Legislators Fight Nebraska's Boilermaker Alcohol Ban

Bartenders in Neb. can't mix beer and liquor, a law leftover from prohibition.

ByABC News
February 16, 2010, 10:09 AM

LINCOLN, Neb., Feb. 17, 2010— -- It's perfectly legal in Nebraska, as in other states, for an adult to go into a bar and order a Long Island Iced Tea or any other drink that combines several different kinds of alcohol.

But unlike every other state, Nebraska makes it illegal to serve a boilermaker, an Irish Car Bomb or any other cocktail that mixes liquor with beer -- mixed drinks sold throughout the rest of nation.

Nobody remembers exactly when the law went into effect, but Nebraska Liquor Control Commissioner Hobert Rupe suspects it was around the time of Prohibition. Now, he's among those trying to scratch the law from the books, introducing what's become known as the "boilermaker bill" -- though there is no certainty they'll prevail.

"Was it a problem in 1935?" Rupe asked during an interview with ABCNews.com. "Perhaps. Is it a problem in 2010? I don't think so."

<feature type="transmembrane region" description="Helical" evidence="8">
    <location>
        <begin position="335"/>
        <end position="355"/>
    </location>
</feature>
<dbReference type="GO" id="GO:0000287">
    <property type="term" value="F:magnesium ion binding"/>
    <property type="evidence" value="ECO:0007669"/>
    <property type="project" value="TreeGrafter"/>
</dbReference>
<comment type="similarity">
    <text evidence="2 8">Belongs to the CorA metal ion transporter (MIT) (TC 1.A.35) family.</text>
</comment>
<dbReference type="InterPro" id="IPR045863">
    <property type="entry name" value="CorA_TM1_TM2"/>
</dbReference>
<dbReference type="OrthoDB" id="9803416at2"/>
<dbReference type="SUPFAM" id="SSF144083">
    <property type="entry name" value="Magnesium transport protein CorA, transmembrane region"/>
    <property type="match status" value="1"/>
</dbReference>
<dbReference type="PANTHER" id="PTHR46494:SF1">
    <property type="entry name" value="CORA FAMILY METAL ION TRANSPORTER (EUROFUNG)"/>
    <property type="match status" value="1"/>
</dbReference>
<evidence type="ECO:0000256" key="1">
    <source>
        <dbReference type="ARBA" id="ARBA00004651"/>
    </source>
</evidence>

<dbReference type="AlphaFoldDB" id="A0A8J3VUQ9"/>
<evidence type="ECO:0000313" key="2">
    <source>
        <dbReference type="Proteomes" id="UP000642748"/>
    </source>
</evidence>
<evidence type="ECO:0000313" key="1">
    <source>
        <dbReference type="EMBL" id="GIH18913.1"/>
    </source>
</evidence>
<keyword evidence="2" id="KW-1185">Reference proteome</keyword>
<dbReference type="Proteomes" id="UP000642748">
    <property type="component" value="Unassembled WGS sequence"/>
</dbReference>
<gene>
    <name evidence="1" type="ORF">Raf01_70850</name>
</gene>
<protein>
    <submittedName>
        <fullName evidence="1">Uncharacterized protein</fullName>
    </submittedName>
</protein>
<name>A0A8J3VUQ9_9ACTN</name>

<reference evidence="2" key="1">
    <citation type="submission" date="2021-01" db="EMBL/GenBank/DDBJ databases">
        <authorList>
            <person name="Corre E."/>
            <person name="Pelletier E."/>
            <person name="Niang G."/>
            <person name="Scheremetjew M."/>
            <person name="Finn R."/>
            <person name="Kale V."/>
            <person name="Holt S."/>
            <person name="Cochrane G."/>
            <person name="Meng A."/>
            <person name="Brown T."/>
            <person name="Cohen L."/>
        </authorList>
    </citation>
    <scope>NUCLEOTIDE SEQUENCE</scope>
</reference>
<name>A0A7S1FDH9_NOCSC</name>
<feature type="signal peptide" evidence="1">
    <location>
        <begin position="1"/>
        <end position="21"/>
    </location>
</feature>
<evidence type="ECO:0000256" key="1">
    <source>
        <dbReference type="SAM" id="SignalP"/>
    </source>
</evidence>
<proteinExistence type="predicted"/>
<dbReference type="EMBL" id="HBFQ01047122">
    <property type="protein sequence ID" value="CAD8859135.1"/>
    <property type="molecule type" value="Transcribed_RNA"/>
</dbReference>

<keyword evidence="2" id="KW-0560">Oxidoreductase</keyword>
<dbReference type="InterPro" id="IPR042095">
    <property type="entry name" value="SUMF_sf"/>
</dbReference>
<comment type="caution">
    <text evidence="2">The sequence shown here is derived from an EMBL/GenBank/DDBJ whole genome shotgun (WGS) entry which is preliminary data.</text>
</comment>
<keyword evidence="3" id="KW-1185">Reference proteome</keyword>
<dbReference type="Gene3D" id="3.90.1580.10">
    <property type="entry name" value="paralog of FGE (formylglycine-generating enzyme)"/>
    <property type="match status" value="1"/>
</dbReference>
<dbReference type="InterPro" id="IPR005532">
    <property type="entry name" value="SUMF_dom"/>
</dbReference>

Many bartenders agree, noting a certain hypocrisy in today's enforcement of the ban. "I think it's kind of silly," said Kim Ringo-Bright, general manager at the Starlite Lounge, a bar in downtown Lincoln, Neb. "It doesn't make a lot of sense. I mean, a Long Island Tea [which is legal] has five liquors in it. You know, five different kinds of liquor. So you can't do a shot and a beer?"

Not in Nebraska. A 12-ounce Long Island Iced Tea would contain approximately 33 percent alcohol by volume, not counting the ice, while a 12-ounce boilermaker, which is a shot of whiskey in a beer, holds about 10 percent alcohol by volume. The Long Island Iced Tea is legal; the boilermaker is not.

"It would take a number of [boilermakers], and you'd get full before you'd have the same effect as from the Long Island Tea," said Dan Crowell, who studies mixology, the art of making mixed drinks. Crowell also works for Sterling Distributing Company, an Omaha-based liquor distributor.

Originally, the ban was meant to deal with the phenomenon known as "needle beer" or "spiked beer," said Rupe, who is also the president of the National Conference of Liquor Administrators. During Prohibition, most Nebraska communities -- like many other towns across the nation -- had a regulation that prohibited consumption of spirits in public, including alcoholic beer. But non-alcoholic beer was legal, leading some people to unlawfully add alcohol to it: Beer bottles were then corked like wine, allowing some to inject liquor into a bottle with a syringe.